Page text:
The sad thing about that movie and premise is that it is essentially a retelling of the story of the video game Dark Forces and the name of the female lead is essentially a take on Kyle Katarn’s trusted ship captain.  Dark Forces was the first video game I ever played with my oldest daughter and it was a special story for us, and now Lucasfilm is going to screw that up too—but I think Edwards will do the story justice.  I suppose the sad thing for me is that there won’t be any new ideas coming out of Star Wars.  But the value of what has been told is important and to a new generation that is seeing some of this stuff for the first time—these movies are good for them.  This is consistent with the Disney Company that has taken stories told over time and put a modern take to them for their movies.  There is value in retelling a story, so to that extent I’m glad to see Star Wars doing what it’s doing.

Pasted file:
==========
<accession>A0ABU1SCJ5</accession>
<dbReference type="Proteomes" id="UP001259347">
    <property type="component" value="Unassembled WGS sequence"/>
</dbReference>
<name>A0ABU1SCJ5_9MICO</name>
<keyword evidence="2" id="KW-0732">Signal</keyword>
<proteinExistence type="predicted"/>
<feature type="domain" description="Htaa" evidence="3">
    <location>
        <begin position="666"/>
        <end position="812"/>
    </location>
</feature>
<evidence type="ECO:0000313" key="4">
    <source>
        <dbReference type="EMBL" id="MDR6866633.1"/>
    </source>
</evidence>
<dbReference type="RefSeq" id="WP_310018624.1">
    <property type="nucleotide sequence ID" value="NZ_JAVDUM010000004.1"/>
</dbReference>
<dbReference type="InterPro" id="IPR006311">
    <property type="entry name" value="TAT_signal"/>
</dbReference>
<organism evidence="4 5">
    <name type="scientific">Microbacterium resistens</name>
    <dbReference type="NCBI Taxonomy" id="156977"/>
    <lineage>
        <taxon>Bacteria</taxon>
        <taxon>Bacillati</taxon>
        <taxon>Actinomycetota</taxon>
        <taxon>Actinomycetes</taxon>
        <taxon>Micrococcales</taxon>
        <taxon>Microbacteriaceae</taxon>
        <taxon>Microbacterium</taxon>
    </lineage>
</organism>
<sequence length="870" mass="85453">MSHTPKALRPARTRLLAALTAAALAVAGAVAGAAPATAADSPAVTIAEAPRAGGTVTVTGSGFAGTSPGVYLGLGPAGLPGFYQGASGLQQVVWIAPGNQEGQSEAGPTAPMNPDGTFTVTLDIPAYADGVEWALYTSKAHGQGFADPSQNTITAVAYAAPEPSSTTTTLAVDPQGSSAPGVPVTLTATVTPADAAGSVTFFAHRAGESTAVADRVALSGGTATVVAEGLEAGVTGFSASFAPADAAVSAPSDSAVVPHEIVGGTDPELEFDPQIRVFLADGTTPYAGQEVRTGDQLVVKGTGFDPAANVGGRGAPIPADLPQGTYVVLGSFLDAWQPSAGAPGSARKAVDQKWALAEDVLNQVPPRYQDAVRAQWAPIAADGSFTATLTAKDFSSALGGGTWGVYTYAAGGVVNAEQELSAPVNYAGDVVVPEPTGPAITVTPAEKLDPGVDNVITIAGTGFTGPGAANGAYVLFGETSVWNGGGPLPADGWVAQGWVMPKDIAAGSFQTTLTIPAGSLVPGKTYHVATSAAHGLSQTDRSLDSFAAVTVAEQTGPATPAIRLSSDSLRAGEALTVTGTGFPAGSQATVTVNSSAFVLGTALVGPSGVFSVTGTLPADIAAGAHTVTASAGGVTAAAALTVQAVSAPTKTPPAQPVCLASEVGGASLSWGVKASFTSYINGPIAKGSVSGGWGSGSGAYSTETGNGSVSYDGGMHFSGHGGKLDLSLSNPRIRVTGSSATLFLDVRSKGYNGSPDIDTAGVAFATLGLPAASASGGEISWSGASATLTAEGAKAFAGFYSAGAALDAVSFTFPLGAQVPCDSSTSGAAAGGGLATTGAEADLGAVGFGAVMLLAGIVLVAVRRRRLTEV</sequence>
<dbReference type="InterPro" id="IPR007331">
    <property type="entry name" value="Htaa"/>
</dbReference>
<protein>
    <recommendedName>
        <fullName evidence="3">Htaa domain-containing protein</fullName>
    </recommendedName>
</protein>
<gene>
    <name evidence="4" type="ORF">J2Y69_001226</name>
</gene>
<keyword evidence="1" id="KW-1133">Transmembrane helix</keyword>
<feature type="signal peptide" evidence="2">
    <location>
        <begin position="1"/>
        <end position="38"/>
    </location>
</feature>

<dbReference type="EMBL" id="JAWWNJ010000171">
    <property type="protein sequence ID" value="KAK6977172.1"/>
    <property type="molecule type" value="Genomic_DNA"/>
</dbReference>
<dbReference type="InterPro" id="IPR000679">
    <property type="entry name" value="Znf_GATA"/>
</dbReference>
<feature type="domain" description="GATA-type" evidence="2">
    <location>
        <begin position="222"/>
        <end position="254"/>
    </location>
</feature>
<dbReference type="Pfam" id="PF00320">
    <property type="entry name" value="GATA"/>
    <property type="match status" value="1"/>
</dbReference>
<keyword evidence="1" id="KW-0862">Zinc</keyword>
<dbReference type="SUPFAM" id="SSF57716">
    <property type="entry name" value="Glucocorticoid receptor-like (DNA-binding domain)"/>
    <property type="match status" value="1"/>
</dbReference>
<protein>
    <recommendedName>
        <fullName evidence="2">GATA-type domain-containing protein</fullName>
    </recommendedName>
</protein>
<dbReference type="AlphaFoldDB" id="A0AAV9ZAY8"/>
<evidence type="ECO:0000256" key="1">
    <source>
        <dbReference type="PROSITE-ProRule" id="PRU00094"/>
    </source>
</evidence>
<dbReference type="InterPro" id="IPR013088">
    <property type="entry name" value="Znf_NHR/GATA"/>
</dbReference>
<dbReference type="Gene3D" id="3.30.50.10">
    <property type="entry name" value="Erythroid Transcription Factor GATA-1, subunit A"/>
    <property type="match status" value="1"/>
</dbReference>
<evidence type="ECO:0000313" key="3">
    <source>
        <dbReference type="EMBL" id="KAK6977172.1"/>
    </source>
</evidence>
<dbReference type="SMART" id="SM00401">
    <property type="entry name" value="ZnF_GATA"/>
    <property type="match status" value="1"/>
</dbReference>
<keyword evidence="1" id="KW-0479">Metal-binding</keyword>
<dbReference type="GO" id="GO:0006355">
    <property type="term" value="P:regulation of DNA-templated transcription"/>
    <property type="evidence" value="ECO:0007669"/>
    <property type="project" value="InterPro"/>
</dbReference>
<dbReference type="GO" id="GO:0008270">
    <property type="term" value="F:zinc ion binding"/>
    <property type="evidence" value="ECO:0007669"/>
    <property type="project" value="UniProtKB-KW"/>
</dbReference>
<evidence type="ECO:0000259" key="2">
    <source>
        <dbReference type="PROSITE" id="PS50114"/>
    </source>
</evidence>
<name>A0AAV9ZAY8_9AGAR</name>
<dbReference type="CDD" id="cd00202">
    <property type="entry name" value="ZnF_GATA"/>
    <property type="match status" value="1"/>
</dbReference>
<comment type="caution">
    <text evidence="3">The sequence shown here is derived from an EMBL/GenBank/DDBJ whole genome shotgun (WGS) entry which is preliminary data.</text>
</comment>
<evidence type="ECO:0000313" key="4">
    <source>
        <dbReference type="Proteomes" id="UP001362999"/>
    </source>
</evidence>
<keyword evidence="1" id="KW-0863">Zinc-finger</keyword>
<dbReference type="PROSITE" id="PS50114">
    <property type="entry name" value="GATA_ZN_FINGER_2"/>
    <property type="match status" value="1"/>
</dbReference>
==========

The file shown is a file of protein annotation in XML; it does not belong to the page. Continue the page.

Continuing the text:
It gives me hope that the future stand alone films featuring Han Solo and Boba Fett will be very good and dramatic—even though the topics have been covered in the novels of the past.  It is still fun to see these things put into a movie even if the story is better in the original novelizations.  Let’s face it, not many people read any more, so at least these stories will get told.   Rogue One, I would say will arguably in that case will be better than the original story of Dark Forces.  So if that’s what Disney is going to do, I suppose it’s better than nothing.  I see Star Wars as just another remake the way that Godzilla was recently retold with an updated spin on a classic story.  I am looking forward to Rogue One because it tips the hat toward the spirit of the original trilogy and I trust that director to do a good job.  It will be fun to visit that universe again by someone who obviously loved the original film as much as I did—if not more.